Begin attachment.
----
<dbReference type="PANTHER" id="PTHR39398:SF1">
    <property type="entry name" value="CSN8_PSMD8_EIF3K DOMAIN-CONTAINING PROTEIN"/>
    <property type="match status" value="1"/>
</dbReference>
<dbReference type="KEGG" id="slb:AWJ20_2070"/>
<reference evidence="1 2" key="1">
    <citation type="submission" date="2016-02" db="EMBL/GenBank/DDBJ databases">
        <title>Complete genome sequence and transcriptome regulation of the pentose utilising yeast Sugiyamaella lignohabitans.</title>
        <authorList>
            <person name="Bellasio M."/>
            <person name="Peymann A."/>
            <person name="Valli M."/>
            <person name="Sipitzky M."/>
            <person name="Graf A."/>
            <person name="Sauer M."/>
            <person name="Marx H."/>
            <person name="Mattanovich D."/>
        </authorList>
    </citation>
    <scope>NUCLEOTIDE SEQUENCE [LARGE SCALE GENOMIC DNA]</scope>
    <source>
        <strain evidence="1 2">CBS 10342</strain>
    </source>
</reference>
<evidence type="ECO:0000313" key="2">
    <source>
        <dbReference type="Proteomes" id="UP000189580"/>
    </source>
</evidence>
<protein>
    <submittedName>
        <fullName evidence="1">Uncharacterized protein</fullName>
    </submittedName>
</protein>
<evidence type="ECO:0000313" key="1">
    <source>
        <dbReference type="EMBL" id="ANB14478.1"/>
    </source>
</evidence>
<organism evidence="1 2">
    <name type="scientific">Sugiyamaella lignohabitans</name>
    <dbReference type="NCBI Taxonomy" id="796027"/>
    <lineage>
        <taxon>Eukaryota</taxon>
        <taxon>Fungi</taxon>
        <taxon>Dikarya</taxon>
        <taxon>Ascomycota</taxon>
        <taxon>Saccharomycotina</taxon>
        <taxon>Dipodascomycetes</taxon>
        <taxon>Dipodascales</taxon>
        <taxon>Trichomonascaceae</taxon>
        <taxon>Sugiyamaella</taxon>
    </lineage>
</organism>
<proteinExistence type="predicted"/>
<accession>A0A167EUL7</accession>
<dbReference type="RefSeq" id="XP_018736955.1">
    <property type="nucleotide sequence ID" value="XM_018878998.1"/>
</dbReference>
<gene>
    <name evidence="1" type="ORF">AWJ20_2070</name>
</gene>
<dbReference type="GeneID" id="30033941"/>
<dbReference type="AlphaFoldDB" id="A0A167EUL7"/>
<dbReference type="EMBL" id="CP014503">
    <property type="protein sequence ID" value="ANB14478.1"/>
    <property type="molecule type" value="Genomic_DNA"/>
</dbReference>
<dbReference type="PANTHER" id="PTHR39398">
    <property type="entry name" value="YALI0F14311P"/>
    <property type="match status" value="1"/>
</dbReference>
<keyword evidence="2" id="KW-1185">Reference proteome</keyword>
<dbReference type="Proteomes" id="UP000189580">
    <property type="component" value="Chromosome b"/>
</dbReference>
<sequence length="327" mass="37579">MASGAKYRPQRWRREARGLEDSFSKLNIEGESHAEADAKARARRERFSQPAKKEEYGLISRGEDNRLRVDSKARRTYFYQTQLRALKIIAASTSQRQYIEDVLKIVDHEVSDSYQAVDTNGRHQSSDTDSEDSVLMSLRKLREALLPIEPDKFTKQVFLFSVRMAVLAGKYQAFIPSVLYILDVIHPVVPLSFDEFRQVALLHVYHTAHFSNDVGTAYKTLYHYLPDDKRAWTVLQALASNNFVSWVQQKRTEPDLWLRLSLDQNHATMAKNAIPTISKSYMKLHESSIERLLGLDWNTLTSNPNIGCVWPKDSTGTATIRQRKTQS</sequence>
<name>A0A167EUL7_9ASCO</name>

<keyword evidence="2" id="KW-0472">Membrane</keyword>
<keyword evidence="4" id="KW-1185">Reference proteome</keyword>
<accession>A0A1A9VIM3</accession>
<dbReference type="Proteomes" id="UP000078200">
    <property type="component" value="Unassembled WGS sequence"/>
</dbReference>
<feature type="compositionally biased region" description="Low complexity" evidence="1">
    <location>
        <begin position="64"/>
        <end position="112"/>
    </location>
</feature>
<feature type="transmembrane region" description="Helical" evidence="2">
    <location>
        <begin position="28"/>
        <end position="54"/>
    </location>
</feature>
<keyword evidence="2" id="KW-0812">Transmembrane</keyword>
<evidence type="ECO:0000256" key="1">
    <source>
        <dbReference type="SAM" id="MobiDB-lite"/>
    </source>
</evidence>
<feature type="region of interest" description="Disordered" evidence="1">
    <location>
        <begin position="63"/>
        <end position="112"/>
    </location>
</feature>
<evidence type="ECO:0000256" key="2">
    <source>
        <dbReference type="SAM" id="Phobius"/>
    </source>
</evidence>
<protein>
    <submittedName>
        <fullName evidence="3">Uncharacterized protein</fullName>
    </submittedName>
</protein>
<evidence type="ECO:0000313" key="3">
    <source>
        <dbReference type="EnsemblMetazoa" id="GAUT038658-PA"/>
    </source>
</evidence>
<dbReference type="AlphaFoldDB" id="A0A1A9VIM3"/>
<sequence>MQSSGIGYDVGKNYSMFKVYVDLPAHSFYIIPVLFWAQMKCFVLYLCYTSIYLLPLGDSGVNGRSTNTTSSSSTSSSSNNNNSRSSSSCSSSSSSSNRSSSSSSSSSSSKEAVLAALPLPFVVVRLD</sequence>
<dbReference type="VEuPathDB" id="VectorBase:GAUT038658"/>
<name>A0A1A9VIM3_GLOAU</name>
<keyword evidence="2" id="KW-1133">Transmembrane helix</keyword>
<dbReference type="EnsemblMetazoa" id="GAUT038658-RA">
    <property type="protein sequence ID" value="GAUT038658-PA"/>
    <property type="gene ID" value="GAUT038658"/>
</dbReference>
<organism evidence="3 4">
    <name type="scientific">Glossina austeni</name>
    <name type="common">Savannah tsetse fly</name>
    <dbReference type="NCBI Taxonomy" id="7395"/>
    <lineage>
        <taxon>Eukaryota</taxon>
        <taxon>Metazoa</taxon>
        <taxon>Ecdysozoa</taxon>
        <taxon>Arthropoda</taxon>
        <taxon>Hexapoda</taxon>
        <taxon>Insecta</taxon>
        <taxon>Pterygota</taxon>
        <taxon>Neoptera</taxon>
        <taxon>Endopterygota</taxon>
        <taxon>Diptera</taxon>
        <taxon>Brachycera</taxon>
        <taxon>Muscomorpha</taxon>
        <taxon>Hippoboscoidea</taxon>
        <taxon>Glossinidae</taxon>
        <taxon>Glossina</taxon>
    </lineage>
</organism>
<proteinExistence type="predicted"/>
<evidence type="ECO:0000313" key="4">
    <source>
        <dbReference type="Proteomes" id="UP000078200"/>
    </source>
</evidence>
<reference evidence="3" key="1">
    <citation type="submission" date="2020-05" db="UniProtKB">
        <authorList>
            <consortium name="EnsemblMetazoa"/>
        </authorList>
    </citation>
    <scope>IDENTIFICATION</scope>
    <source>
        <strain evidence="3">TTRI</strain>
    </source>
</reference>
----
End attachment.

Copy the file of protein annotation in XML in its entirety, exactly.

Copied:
<dbReference type="PANTHER" id="PTHR39398:SF1">
    <property type="entry name" value="CSN8_PSMD8_EIF3K DOMAIN-CONTAINING PROTEIN"/>
    <property type="match status" value="1"/>
</dbReference>
<dbReference type="KEGG" id="slb:AWJ20_2070"/>
<reference evidence="1 2" key="1">
    <citation type="submission" date="2016-02" db="EMBL/GenBank/DDBJ databases">
        <title>Complete genome sequence and transcriptome regulation of the pentose utilising yeast Sugiyamaella lignohabitans.</title>
        <authorList>
            <person name="Bellasio M."/>
            <person name="Peymann A."/>
            <person name="Valli M."/>
            <person name="Sipitzky M."/>
            <person name="Graf A."/>
            <person name="Sauer M."/>
            <person name="Marx H."/>
            <person name="Mattanovich D."/>
        </authorList>
    </citation>
    <scope>NUCLEOTIDE SEQUENCE [LARGE SCALE GENOMIC DNA]</scope>
    <source>
        <strain evidence="1 2">CBS 10342</strain>
    </source>
</reference>
<evidence type="ECO:0000313" key="2">
    <source>
        <dbReference type="Proteomes" id="UP000189580"/>
    </source>
</evidence>
<protein>
    <submittedName>
        <fullName evidence="1">Uncharacterized protein</fullName>
    </submittedName>
</protein>
<evidence type="ECO:0000313" key="1">
    <source>
        <dbReference type="EMBL" id="ANB14478.1"/>
    </source>
</evidence>
<organism evidence="1 2">
    <name type="scientific">Sugiyamaella lignohabitans</name>
    <dbReference type="NCBI Taxonomy" id="796027"/>
    <lineage>
        <taxon>Eukaryota</taxon>
        <taxon>Fungi</taxon>
        <taxon>Dikarya</taxon>
        <taxon>Ascomycota</taxon>
        <taxon>Saccharomycotina</taxon>
        <taxon>Dipodascomycetes</taxon>
        <taxon>Dipodascales</taxon>
        <taxon>Trichomonascaceae</taxon>
        <taxon>Sugiyamaella</taxon>
    </lineage>
</organism>
<proteinExistence type="predicted"/>
<accession>A0A167EUL7</accession>
<dbReference type="RefSeq" id="XP_018736955.1">
    <property type="nucleotide sequence ID" value="XM_018878998.1"/>
</dbReference>
<gene>
    <name evidence="1" type="ORF">AWJ20_2070</name>
</gene>
<dbReference type="GeneID" id="30033941"/>
<dbReference type="AlphaFoldDB" id="A0A167EUL7"/>
<dbReference type="EMBL" id="CP014503">
    <property type="protein sequence ID" value="ANB14478.1"/>
    <property type="molecule type" value="Genomic_DNA"/>
</dbReference>
<dbReference type="PANTHER" id="PTHR39398">
    <property type="entry name" value="YALI0F14311P"/>
    <property type="match status" value="1"/>
</dbReference>
<keyword evidence="2" id="KW-1185">Reference proteome</keyword>
<dbReference type="Proteomes" id="UP000189580">
    <property type="component" value="Chromosome b"/>
</dbReference>
<sequence length="327" mass="37579">MASGAKYRPQRWRREARGLEDSFSKLNIEGESHAEADAKARARRERFSQPAKKEEYGLISRGEDNRLRVDSKARRTYFYQTQLRALKIIAASTSQRQYIEDVLKIVDHEVSDSYQAVDTNGRHQSSDTDSEDSVLMSLRKLREALLPIEPDKFTKQVFLFSVRMAVLAGKYQAFIPSVLYILDVIHPVVPLSFDEFRQVALLHVYHTAHFSNDVGTAYKTLYHYLPDDKRAWTVLQALASNNFVSWVQQKRTEPDLWLRLSLDQNHATMAKNAIPTISKSYMKLHESSIERLLGLDWNTLTSNPNIGCVWPKDSTGTATIRQRKTQS</sequence>
<name>A0A167EUL7_9ASCO</name>

<keyword evidence="2" id="KW-0472">Membrane</keyword>
<keyword evidence="4" id="KW-1185">Reference proteome</keyword>
<accession>A0A1A9VIM3</accession>
<dbReference type="Proteomes" id="UP000078200">
    <property type="component" value="Unassembled WGS sequence"/>
</dbReference>
<feature type="compositionally biased region" description="Low complexity" evidence="1">
    <location>
        <begin position="64"/>
        <end position="112"/>
    </location>
</feature>
<feature type="transmembrane region" description="Helical" evidence="2">
    <location>
        <begin position="28"/>
        <end position="54"/>
    </location>
</feature>
<keyword evidence="2" id="KW-0812">Transmembrane</keyword>
<evidence type="ECO:0000256" key="1">
    <source>
        <dbReference type="SAM" id="MobiDB-lite"/>
    </source>
</evidence>
<feature type="region of interest" description="Disordered" evidence="1">
    <location>
        <begin position="63"/>
        <end position="112"/>
    </location>
</feature>
<evidence type="ECO:0000256" key="2">
    <source>
        <dbReference type="SAM" id="Phobius"/>
    </source>
</evidence>
<protein>
    <submittedName>
        <fullName evidence="3">Uncharacterized protein</fullName>
    </submittedName>
</protein>
<evidence type="ECO:0000313" key="3">
    <source>
        <dbReference type="EnsemblMetazoa" id="GAUT038658-PA"/>
    </source>
</evidence>
<dbReference type="AlphaFoldDB" id="A0A1A9VIM3"/>
<sequence>MQSSGIGYDVGKNYSMFKVYVDLPAHSFYIIPVLFWAQMKCFVLYLCYTSIYLLPLGDSGVNGRSTNTTSSSSTSSSSNNNNSRSSSSCSSSSSSSNRSSSSSSSSSSSKEAVLAALPLPFVVVRLD</sequence>
<dbReference type="VEuPathDB" id="VectorBase:GAUT038658"/>
<name>A0A1A9VIM3_GLOAU</name>
<keyword evidence="2" id="KW-1133">Transmembrane helix</keyword>
<dbReference type="EnsemblMetazoa" id="GAUT038658-RA">
    <property type="protein sequence ID" value="GAUT038658-PA"/>
    <property type="gene ID" value="GAUT038658"/>
</dbReference>
<organism evidence="3 4">
    <name type="scientific">Glossina austeni</name>
    <name type="common">Savannah tsetse fly</name>
    <dbReference type="NCBI Taxonomy" id="7395"/>
    <lineage>
        <taxon>Eukaryota</taxon>
        <taxon>Metazoa</taxon>
        <taxon>Ecdysozoa</taxon>
        <taxon>Arthropoda</taxon>
        <taxon>Hexapoda</taxon>
        <taxon>Insecta</taxon>
        <taxon>Pterygota</taxon>
        <taxon>Neoptera</taxon>
        <taxon>Endopterygota</taxon>
        <taxon>Diptera</taxon>
        <taxon>Brachycera</taxon>
        <taxon>Muscomorpha</taxon>
        <taxon>Hippoboscoidea</taxon>
        <taxon>Glossinidae</taxon>
        <taxon>Glossina</taxon>
    </lineage>
</organism>
<proteinExistence type="predicted"/>
<evidence type="ECO:0000313" key="4">
    <source>
        <dbReference type="Proteomes" id="UP000078200"/>
    </source>
</evidence>
<reference evidence="3" key="1">
    <citation type="submission" date="2020-05" db="UniProtKB">
        <authorList>
            <consortium name="EnsemblMetazoa"/>
        </authorList>
    </citation>
    <scope>IDENTIFICATION</scope>
    <source>
        <strain evidence="3">TTRI</strain>
    </source>
</reference>